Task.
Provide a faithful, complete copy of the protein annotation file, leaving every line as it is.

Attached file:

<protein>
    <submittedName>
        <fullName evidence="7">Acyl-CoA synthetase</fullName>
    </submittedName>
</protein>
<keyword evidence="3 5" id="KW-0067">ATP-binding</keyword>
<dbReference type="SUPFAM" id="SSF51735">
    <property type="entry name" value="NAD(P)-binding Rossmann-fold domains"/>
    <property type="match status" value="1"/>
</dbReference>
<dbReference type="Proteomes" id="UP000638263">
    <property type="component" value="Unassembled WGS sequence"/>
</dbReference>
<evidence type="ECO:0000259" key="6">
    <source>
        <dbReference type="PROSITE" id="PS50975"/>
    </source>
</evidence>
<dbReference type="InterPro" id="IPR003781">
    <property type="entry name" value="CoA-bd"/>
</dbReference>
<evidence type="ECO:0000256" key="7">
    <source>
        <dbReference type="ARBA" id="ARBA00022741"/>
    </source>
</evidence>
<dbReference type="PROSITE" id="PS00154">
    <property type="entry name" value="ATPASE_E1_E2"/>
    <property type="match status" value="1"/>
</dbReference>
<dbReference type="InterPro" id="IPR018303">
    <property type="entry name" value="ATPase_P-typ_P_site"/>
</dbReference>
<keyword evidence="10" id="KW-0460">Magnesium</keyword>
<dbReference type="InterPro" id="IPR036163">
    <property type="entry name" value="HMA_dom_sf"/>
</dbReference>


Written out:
<protein>
    <submittedName>
        <fullName evidence="7">Acyl-CoA synthetase</fullName>
    </submittedName>
</protein>
<keyword evidence="3 5" id="KW-0067">ATP-binding</keyword>
<dbReference type="SUPFAM" id="SSF51735">
    <property type="entry name" value="NAD(P)-binding Rossmann-fold domains"/>
    <property type="match status" value="1"/>
</dbReference>
<dbReference type="Proteomes" id="UP000638263">
    <property type="component" value="Unassembled WGS sequence"/>
</dbReference>
<evidence type="ECO:0000259" key="6">
    <source>
        <dbReference type="PROSITE" id="PS50975"/>
    </source>
</evidence>
<dbReference type="InterPro" id="IPR003781">
    <property type="entry name" value="CoA-bd"/>
</dbReference>
<evidence type="ECO:0000256" key="7">
    <source>
        <dbReference type="ARBA" id="ARBA00022741"/>
    </source>
</evidence>
<dbReference type="PROSITE" id="PS00154">
    <property type="entry name" value="ATPASE_E1_E2"/>
    <property type="match status" value="1"/>
</dbReference>
<dbReference type="InterPro" id="IPR018303">
    <property type="entry name" value="ATPase_P-typ_P_site"/>
</dbReference>
<keyword evidence="10" id="KW-0460">Magnesium</keyword>
<dbReference type="InterPro" id="IPR036163">
    <property type="entry name" value="HMA_dom_sf"/>
</dbReference>